“If we can establish that there is cancer in the pancreas because the sensor detects high levels of microRNA-10b or one of the other microRNAs associated with that specific cancer, we may be able to treat it sooner,” said Dr. Murray Korc, the Myles Brand Professor of Cancer Research at the IU School of Medicine and a researcher at the IU Simon Cancer Center. Korc worked with Sardar to improve the sensor’s capabilities and led the testing of the sensor and its clinical uses as well as advancing the understanding of pancreatic cancer biology.
“That’s especially significant for pancreatic cancer, because for many patients it is symptom-free for years or even a decade or more, by which time it has spread to other organs, when surgical removal is no longer possible and therapeutic options are limited,” said Korc. “For example, diagnosis of pancreatic cancer at an early stage of the disease followed by surgical removal is associated with a 40 percent five-year survival. Diagnosis of metastatic pancreatic cancer, by contrast, is associated with life expectancy that is often only a year or less.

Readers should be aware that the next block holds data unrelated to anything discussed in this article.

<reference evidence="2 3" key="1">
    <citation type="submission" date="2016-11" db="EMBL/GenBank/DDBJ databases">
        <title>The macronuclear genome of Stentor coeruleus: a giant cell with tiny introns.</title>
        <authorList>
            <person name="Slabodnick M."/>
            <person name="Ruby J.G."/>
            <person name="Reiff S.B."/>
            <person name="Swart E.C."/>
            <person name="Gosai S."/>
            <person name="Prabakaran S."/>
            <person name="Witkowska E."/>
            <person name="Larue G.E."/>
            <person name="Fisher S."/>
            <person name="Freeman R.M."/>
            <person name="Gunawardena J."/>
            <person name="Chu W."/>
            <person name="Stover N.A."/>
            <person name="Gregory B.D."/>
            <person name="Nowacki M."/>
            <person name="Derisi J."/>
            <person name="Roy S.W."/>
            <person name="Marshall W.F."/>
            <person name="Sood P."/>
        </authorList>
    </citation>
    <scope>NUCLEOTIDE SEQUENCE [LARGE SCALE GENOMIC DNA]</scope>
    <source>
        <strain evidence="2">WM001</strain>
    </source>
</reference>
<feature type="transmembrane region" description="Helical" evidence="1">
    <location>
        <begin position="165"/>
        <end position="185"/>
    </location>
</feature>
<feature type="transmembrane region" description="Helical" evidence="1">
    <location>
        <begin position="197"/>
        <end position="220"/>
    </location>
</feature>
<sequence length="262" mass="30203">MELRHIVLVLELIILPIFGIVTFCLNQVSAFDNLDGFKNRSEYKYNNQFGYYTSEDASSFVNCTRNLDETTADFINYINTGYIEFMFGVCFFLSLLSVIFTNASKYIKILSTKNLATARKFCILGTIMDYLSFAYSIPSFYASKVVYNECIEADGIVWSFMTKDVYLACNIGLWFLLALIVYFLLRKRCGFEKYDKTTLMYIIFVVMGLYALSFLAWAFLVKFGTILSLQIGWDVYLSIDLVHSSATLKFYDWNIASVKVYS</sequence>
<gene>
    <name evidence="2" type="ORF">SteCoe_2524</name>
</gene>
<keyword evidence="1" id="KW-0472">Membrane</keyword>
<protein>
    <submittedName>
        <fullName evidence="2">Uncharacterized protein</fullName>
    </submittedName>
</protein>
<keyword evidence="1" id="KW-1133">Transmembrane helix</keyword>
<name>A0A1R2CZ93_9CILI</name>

“The beauty of the sensor designed by Dr. Sardar is its ability to accurately detect mild increases in microRNA levels, which could allow for early cancer diagnosis,” Korc added.
Over the past decade, studies have shown that microRNAs play important roles in cancer and other diseases, such as diabetes and cardiovascular disorders. The new IUPUI nanotechnology-based sensor can detect changes in any of these microRNAs.
The sensor is a small glass chip that contains triangular-shaped gold nanoparticles called “nanoprisms.” After dipping it in a sample of blood or another body fluid, the scientist measures the change in the nanoprisms’ optical property to determine the levels of specific microRNAs.
“Using gold nanoprisms may sound expensive, but because these particles are so very tiny, it really isn’t,” Sardar said. “It’s actually a rather cheap technique because it uses nanotechnology and needs very little gold: $250 worth of gold makes 4,000 sensors. Having 4,000 sensors allows you to do at least 4,000 tests. The low cost makes this technique ideal for use anywhere, including in low-resource environments in this country and around the world.”